Issue 73: Conference on the 1951 Convention on Refugees

The United Nations Office of the High Commissioner for Refugees (UNHCR) convened a conference last week of signatories to the 1951 Convention on Refugees.  The resulting Declaration recognized the continued relevance of the Convention and renewed the commitment of the signatories to implement the Convention in full.  Held just seven days after the contentious and counterproductive meeting on the Fourth Geneva Convention, the UNHCR conference offers a positive example of the affirmation of international law.

Analysis: The 1951 Refugee Convention and the 1948 Fourth Geneva Convention are cornerstones of international refugee and humanitarian law.  Both conventions were reactions to the horrors of the Second World War, and are still relevant today in light of the numerous armed conflicts worldwide. The Refugee Convention defines who has refugee status, and delineates the rights and obligations of refugees within and to the state providing asylum. The Fourth Geneva Convention recalls the protections that civilians enjoy in times of war, and regulates the use of force against uniformed and non-uniformed combatants.  A comparison of the two recent conferences on these conventions demonstrates the harmful effects of the politicization of international law.

Both of these conferences represented the first reconvening of signatories in fifty years. The UNHCR conference was part of a year-long Agenda for the Global Consultations on Refugee Protection.  This campaign by High Commissioner Ruud Lubbers sought to create a forum for the discussion of pressing refugee issues, such as the distinction between refugees and economic migrants and the risk of terrorists posing as refugees.  These questions about the optimal balance between national security and humanitarian interests concern all states.  In contrast to the UNHCR meeting with its universal themes, the Fourth Geneva Convention conference was requested by the Arab League and targeted Israel specifically.  The lack of neutrality or impartiality demeaned the Convention itself.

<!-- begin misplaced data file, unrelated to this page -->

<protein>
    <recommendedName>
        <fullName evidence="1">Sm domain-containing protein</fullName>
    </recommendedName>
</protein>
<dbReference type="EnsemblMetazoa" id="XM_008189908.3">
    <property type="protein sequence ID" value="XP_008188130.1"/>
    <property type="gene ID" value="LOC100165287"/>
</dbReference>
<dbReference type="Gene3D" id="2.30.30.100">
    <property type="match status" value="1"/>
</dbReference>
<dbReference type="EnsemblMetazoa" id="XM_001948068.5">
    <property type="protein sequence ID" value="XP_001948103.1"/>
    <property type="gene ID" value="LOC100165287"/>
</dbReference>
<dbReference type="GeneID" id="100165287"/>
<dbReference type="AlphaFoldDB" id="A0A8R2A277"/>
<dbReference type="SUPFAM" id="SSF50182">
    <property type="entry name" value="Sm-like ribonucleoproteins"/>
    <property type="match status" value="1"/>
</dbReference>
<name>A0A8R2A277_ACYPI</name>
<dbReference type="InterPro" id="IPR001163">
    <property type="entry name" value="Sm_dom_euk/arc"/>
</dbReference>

The levels of participation at the two conferences reflected the international community’s distaste for the politicization of international law.  The UNHCR conference gathered nearly 90% of the signatories to the Refugee Convention, while only 60% of the signatories to the Fourth Geneva Convention attended that meeting.  The level of representation demonstrated an even greater contrast.  Seventy ministers attended the UNHCR meeting.  The Jordanian Foreign Minister was the sole minister to attend the Fourth Geneva Convention conference.

A comparison of the conference results also reveals the harm caused by the abuse of international conventions. In the run-up to the UNHCR conference, three countries – Belarus, Moldova and Saint Kitts and Nevis – acceded to the Refugee Convention, strengthening it.  Before the Fourth Geneva Convention meeting, three signatories publicly boycotted it, further weakening the legitimacy of its Declaration.

The UNHCR conference revitalized an important international convention and focused the efforts of the international community towards a common goal of universal humane treatment of refugees.  States which have an interest in effective international legal regimes and good multilateral governance should work together to promote such constructive conferences and to prevent harmful politicized meetings.

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